Academic journal article Early American Literature

Introducing the Conversation

Academic journal article Early American Literature

Introducing the Conversation

Article excerpt

These comments on Annette Gordon-Reed's The Hemingses of Monticello constitute the opening remarks at an interdisciplinary colloquy on the final afternoon of the Society of Early Americanists' seventh biennial conference. Rather than emphasizing the book's array of honors, including a Pulitzer Prize, a National Book Award, and the Frederick Douglass Prize from the Gilder Lehrman Center for the Study of Slavery, Resistance and Abolition, or its author's having received a MacArthur Fellowship, the panelists focused on ways in which the book excels as an example of storytelling. Following these brief opening remarks, panelists and members of the audience engaged in a lively, substantive discussion of the book and of the role that archival work plays in scholarship on early American literature.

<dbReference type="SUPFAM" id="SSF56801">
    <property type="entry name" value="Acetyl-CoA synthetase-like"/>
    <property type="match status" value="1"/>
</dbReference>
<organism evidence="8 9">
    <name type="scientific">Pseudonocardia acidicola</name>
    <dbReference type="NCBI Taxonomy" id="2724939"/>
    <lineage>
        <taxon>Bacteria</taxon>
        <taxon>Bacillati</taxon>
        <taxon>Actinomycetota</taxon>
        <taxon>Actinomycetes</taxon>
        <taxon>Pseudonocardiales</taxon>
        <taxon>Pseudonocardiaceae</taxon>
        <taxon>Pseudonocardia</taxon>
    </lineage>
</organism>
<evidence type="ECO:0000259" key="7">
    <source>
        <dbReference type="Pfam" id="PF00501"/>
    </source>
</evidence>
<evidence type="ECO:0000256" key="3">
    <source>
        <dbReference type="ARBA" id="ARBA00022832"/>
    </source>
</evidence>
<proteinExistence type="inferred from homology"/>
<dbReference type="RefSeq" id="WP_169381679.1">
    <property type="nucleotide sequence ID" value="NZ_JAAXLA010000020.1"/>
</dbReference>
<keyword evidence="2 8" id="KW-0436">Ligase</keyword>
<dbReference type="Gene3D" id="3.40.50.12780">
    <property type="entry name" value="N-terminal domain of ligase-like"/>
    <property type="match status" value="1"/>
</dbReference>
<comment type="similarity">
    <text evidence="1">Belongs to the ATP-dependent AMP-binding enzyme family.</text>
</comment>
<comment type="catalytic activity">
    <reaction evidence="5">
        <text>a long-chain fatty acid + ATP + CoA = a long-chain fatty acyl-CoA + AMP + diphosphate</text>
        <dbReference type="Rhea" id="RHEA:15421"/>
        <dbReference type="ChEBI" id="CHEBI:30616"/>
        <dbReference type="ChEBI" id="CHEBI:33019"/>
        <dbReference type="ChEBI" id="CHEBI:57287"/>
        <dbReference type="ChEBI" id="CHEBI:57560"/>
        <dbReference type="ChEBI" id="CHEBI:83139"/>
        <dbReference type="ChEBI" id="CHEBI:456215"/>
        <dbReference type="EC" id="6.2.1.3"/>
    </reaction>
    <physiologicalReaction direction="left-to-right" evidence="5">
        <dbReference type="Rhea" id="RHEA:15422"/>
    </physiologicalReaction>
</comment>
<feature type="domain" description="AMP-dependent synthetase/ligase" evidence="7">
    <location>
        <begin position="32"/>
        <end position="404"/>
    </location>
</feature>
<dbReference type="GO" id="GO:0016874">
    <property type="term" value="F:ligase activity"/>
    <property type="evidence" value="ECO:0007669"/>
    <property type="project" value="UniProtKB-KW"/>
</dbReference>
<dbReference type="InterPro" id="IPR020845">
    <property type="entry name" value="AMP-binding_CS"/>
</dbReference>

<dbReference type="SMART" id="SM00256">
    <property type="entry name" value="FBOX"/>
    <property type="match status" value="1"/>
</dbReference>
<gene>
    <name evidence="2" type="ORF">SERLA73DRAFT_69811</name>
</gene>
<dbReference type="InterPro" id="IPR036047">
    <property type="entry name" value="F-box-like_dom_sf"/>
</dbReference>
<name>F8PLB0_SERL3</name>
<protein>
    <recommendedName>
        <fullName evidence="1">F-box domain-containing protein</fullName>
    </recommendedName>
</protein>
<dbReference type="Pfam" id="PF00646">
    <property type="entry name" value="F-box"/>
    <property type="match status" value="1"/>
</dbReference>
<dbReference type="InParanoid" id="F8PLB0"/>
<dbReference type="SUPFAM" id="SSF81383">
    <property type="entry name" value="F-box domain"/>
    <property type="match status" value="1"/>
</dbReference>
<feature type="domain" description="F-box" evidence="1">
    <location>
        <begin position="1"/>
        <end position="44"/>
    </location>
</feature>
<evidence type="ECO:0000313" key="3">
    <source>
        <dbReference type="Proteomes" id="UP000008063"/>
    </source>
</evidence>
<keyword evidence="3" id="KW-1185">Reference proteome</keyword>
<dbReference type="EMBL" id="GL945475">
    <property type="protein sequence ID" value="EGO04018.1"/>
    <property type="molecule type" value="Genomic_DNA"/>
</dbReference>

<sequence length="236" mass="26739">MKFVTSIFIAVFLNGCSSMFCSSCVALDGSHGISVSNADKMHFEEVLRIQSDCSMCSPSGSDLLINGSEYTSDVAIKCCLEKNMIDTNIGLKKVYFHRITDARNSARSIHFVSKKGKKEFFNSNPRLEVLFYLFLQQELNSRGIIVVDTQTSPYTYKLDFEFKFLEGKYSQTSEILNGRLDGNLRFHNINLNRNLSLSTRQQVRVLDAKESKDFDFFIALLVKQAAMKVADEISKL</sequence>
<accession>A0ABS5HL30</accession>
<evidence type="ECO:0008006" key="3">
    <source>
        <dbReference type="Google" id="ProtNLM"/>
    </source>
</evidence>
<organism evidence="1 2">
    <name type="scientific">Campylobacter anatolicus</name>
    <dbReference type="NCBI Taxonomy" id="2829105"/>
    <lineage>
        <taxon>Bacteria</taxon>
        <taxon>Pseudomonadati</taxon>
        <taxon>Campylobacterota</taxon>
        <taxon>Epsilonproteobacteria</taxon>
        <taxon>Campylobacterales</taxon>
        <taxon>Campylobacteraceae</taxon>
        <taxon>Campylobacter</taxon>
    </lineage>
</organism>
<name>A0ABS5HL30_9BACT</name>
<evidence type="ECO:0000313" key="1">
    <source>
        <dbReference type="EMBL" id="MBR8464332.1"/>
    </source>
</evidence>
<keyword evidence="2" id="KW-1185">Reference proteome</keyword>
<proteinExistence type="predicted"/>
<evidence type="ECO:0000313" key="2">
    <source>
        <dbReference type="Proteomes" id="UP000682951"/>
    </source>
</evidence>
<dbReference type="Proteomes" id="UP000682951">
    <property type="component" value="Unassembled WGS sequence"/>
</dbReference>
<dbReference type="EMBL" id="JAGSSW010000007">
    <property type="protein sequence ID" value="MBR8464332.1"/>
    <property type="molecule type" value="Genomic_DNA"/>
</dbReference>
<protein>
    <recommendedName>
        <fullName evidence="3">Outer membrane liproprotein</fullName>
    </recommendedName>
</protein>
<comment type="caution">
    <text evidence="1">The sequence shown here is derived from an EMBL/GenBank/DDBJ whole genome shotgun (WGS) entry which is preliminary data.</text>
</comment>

Each of the distinguished scholars in this colloquy, including the book's author, agreed well in advance to lay out, briefly, a specific issue or question related to the book. The sequence in which their remarks appear here reflects not only the order in which panelists seated themselves at the table but also the design of these colloquies: the author serves as one voice in this colloquy rather than as the respondent.

In proposing a session along these lines, I mistakenly assumed that the late Frank Shuffelton would be available to participate. …

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